Humanist Association of Ireland

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HAI logo.

The Humanist Association of Ireland (HAI) is an Irish secular humanist organisation that was founded in 1993 to promote Humanism, which they describe as:

an ethical philosophy of life, based on a concern for humanity in general, and for human individuals in particular. This view of life combines reason with compassion. It is for those people who base their interpretation of existence on the evidence of the natural world and its evolution, and not on belief in a supernatural power.[1][2]

It hosts an annual Darwin Day lecture in Trinity College Dublin and holds regular public meetings.

The HAI is also active in providing Humanist alternatives to traditional wedding, baptism and funeral ceremonies.[3]

The HAI is a member organisation of the European Humanist Federation and is affiliated to the International Humanist and Ethical Union (IHEU). The official symbol of the HAI is the Happy Human.

In April 2009 the Association started an advertising campaign on the DART against religious oaths of office for Irish judges and presidents.[4]

Dick Spicer, the then chairman, has criticised the educational system, claiming that it discriminates against non-believers.[5] He resigned as chairman of the board of HAI in July 2010.[6]

In November 2010 the Association objected to a pilot programme called "Goodness me, Goodness you" on the grounds that it separated children into believers and non-believers at an early age.[7] They said that faith classes should take place outside school hours.[7]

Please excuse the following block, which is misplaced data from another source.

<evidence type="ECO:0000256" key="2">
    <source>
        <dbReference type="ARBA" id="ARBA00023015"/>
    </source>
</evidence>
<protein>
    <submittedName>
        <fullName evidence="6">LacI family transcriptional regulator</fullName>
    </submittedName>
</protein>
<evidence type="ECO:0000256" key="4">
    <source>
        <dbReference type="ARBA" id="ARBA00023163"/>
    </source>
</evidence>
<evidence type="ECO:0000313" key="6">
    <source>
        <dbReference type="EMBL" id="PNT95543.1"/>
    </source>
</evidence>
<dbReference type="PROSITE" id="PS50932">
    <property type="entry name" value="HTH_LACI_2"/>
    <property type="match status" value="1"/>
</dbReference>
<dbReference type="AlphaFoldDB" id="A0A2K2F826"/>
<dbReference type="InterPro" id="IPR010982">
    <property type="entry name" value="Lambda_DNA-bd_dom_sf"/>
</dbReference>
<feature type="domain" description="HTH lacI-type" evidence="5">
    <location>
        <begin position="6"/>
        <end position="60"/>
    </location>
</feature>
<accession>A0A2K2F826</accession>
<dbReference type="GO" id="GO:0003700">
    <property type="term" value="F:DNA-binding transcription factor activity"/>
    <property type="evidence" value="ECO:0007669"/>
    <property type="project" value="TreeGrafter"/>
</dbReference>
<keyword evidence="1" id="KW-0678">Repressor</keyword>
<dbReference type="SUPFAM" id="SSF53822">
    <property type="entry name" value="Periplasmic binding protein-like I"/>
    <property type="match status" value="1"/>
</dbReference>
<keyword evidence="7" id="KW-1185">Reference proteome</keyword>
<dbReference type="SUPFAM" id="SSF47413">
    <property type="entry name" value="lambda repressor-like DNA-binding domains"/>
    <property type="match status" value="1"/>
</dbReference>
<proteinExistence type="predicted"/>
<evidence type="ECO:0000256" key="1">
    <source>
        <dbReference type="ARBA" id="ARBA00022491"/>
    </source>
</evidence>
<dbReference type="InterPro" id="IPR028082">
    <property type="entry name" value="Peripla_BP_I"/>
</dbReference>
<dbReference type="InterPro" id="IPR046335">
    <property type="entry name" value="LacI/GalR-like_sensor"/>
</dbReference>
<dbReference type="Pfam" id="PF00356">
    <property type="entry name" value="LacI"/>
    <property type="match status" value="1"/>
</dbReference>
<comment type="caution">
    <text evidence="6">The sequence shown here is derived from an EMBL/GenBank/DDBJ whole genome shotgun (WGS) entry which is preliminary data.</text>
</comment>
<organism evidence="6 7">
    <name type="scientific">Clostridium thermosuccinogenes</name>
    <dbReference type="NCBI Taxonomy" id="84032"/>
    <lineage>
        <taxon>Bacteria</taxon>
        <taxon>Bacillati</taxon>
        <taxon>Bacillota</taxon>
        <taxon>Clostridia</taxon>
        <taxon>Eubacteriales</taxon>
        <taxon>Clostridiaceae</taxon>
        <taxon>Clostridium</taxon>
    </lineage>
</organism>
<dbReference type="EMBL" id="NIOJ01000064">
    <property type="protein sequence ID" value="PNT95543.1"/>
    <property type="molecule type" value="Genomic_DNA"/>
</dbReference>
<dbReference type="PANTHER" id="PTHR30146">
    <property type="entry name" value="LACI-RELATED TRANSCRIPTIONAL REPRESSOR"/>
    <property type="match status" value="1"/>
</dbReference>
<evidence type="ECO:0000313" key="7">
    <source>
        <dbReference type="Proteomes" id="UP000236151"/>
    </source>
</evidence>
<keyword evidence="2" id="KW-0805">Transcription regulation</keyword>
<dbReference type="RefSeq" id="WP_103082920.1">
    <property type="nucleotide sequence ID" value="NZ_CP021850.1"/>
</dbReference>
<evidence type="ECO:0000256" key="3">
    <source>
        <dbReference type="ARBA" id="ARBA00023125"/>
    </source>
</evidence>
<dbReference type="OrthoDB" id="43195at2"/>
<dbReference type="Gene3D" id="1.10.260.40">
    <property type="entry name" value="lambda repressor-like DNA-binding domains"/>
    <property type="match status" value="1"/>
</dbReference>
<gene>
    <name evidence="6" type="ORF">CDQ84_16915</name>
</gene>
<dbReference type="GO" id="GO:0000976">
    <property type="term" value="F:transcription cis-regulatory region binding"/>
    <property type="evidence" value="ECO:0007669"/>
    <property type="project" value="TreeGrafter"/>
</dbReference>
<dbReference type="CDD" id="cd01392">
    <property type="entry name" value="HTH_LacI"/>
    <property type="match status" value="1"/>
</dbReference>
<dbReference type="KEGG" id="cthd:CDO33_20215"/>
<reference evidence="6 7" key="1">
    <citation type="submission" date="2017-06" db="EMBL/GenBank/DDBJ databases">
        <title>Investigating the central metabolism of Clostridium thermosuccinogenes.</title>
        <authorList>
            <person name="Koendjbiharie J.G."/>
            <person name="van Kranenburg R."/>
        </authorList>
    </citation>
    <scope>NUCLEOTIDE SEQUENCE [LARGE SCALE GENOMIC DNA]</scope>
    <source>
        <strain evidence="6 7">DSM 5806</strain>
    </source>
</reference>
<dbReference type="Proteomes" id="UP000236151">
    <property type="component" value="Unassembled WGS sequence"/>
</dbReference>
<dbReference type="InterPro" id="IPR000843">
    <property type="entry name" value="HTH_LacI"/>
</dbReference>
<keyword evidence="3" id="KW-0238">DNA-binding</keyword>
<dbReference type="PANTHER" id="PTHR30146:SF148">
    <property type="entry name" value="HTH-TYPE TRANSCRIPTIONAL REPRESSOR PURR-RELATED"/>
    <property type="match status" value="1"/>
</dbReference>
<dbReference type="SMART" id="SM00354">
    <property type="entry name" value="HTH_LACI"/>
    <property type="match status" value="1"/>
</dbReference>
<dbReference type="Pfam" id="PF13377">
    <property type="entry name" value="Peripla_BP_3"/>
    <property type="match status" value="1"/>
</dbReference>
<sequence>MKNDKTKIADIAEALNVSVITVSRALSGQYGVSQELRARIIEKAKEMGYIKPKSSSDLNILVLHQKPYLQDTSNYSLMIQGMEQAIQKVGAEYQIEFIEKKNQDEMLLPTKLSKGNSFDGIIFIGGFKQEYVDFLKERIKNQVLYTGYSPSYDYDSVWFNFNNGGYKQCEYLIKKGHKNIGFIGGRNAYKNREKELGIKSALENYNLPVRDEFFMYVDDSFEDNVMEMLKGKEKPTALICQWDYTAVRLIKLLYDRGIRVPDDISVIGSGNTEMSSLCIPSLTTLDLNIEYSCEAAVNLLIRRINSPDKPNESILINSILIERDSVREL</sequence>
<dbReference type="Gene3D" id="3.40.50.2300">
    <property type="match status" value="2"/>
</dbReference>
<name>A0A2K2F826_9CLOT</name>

References[edit]

  1. ^ Humanist Association of Ireland official site - about the HAI
  2. ^ Unknown (22 February 2015). "ur 256,000 (and counting) atheists, agnostics, humanists and non-religious". The Irish Times. Retrieved 27 May 2015. According to Whiteside, the 1,000-member Humanist Association of Ireland gives a voice to the growing number of what he calls 'people who choose to lead an ethical life outside of religion'. 
  3. ^ HAI official site - ceremonies
  4. ^ Humanists launch campaign against judicial religious oaths, Patsy McGarry, The Irish Times, 4 April 2009, retrieved 22 April 2009
  5. ^ New school model still tramples on rights of the non-religious, Dick Spicer, The Irish Times, 14 April 2009, retrieved 22 April 2009.
  6. ^ Patsy McGarry (19 July 2010). "Spicer resigns as humanist leader over religion in schools row". The Irish Times. Retrieved 7 September 2010. 
  7. ^ a b Walshe, John (16 November 2010). "Row over teaching of religion in primary schools' 'experiment'". Irish Independent. Retrieved 14 December 2010. 

External links[edit]